Register For Our Mailing List

Register to receive our free weekly newsletter including editorials.

Home / 357

Bank reporting season scorecard May 2020

For much of the past decade, the profit results for the banks were rather simple to analyse. Coming out of the GFC, the major trading banks steadily grew profitability on the back of solid credit growth, declining bad debt charges and reduced competition as foreign competitors either exited the Australian market or were taken over.

This changed with the Financial Services Royal Commission in 2018, which had bank executives wringing their hands over remediation provisions and increased compliance costs during the profit results presented in 2018 and 2019. After CBA's solid result in February 2020, this year was seen as the year when banking got back to normal.

How wrong we were. I suspect that bank management teams would prefer the stern gaze of Commissioner Hayne to wondering whether a $1.5 billion provision for bad debts stemming from Covid-19 shutdowns will be enough.

This article looks at the themes in the 800+ pages of financial results released over the past two weeks including Commonwealth Bank’s third quarter update, as we award gold stars based on performance over the past six months.

Uncertainty and loan provisions

Uncertainty was the key theme for the May 2020 results with the banking sector making guesses as to the impact that rising unemployment will have on both house prices and more importantly, bad debts. Significant rises in unemployment see increased business failures as well as the difficulty for stressed consumers to service mortgage and credit card debts.

In previous downturns such as 1982/83, 1991 and 2009, unemployment rose gradually, which allowed banks time to adjust their risk settings. The Covid-19 shutdowns will likely see unemployment move from 5.2% in March to a number close to 8% when the ABS releases April's unemployment rate, heading to over 10% by June. This dramatic step-change in economic activity would have been outside any of the bank's stress tests.

Due to a timing issue, the banks reported profit results to 31 March, so the data released would only capture a few weeks of business closures. Outlook statements contain a degree of guesswork on impairment charges, which will determine the size of the provision for bad debts. NAB has taken the lowest provision, which would typically get it the gold star, but there are no prizes for being too optimistic.

The market would prefer to see a provision written back than new provisions raised at the full-year results in October. Surprisingly, the two banks with the biggest exposure to mortgages (CBA and Westpac) have taken the largest provisions. Historically, ANZ and NAB have seen higher losses in downturns due to their greater exposure to business banking which is often unsecured.

Capital

All banks have core Tier 1 capital ratios above the Australian Prudential Regulation Authority (APRA) 'unquestionably strong' benchmark of 10.5%, despite the billions of dollars of provisions taken. This allowed Australia's banks to enter 2020 with a greater ability to withstand an external shock than was present in 2006 going into the GFC. For example, in 2006 Westpac had a Tier 1 capital ratio of 6.8% vs 10.8% today even after taking into account the $3 billion in provisions.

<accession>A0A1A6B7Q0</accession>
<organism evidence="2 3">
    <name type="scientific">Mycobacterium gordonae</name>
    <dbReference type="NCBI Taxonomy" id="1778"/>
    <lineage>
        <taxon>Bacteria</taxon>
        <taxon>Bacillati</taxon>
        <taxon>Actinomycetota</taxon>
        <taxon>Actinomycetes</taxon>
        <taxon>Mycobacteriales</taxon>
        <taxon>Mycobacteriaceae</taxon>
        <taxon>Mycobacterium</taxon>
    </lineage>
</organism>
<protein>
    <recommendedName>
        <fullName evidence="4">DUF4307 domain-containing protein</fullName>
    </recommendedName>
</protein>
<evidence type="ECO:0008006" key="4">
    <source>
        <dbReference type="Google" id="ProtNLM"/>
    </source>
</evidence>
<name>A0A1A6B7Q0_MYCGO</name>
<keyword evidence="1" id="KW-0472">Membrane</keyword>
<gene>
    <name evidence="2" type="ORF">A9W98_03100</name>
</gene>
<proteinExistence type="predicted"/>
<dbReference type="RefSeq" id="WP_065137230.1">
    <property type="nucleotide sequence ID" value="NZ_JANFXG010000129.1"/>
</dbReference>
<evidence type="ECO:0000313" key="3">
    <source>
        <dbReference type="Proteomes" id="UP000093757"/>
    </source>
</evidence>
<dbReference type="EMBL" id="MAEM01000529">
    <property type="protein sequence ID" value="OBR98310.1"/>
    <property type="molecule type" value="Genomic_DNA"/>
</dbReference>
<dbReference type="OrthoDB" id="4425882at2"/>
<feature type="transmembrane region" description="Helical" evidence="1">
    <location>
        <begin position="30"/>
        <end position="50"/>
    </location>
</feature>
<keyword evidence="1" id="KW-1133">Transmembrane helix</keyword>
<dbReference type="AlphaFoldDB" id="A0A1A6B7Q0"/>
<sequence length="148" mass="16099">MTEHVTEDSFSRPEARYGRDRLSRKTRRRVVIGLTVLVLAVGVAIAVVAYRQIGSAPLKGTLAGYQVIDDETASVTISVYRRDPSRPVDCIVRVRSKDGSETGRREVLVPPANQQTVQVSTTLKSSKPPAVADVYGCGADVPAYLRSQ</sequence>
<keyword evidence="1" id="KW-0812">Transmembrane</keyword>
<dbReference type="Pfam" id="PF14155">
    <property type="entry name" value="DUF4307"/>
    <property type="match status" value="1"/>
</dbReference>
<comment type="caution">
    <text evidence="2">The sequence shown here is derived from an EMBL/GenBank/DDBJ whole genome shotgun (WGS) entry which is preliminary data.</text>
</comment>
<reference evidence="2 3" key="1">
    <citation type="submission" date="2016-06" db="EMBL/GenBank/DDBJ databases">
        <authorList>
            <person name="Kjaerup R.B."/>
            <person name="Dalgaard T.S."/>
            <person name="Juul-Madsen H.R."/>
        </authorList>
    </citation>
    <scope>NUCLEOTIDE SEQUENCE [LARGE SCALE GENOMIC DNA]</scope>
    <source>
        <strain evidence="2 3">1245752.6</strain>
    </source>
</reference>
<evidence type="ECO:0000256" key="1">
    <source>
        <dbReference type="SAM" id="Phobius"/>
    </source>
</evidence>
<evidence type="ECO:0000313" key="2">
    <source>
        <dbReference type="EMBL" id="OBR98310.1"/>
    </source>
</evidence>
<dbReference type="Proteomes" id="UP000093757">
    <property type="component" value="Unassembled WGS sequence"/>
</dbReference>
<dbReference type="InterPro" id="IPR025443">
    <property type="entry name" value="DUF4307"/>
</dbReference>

In the May results, there was a tone of self-congratulation from bank managements at their prudence for high levels of capital allowing management of Covid-19 from a position of strength. However, this is more due to a combination of luck and pressure from the regulator APRA (Australian Prudential Regulation Authority). APRA made moves in 2015 to increase the banks' capital to be "unquestionably strong and have capital ratios in the top quartile of internationally active banks". This saw Australia's banks raise $20 billion in capital, which at the time was unpopular with both investors and bank management teams and was viewed as excessively heavy-handed.

Additionally, both ANZ and Commonwealth Bank sold their wealth management and insurance businesses between 2017 and 2019 which generated excess billions of excess capital. This was expected to have been returned to shareholders in 2019, but this was derailed by the fallout from the Hayne Commission. NAB's slow moves to sell MLC saw the bank raising $3.5 billion in late April at a price that was dilutive for existing shareholders.

Macquarie comes out ahead of the trading banks, but this is due to the differences in the business model of the global investment bank that has seen lower loss provisions as well as an opportunistic capital raise conducted in mid-2019.

Dividends

Given the degree of uncertainty, the banks cut and suspended their dividends in May 2020, with encouragement from APRA which announced that expected "prudent reductions in dividends" during the crisis. 

Westpac and ANZ could have paid a dividend underwritten by an investment bank, but this would not have been in the long-term interests of shareholders. An underwritten dividend would have seen the investment bank selling newly issued shares on market throughout May to pay for the dividend, diluting existing shareholders and putting further pressure on the share price. NAB paid a 30c dividend in May, which was an exercise in financial gymnastics as it was coupled with a capital raising, which saw investors give NAB capital which was immediately returned.

CBA's dividend in February was unchanged, but we expect a cut in August depending on the trajectory of bad debts. Macquarie cut their dividend but had a dividend payout ratio of 56%, which is well below their target range of between 60-80%.

Falling Net Interest Margins?

Falling Net Interest Margins (NIM) now seems like an issue of little significance given the other problems facing the banks. Bank NIMs [(Interest Received - Interest Paid) divided by Average Invested Assets] were expected to narrow in 2019/2020 given the collapse in Australian interest rates in 2019 and increased competition for lending.

The May 2020 reporting season saw NIMs remain stable at between 1.7% and 2.1%, with the banks more heavily exposed to mortgages (CBA and Westpac) traditionally having higher margins than the business banks (NAB and ANZ). The crisis has seen many borrowers in particular corporations increase their loans to ensure that they had liquidity on hand, particularly in March 2020. ANZ, for example, saw a $29 billion increase in its corporate loan book over the half, commenting that a significant proportion of these loans taken out were immediately put on deposit with the bank.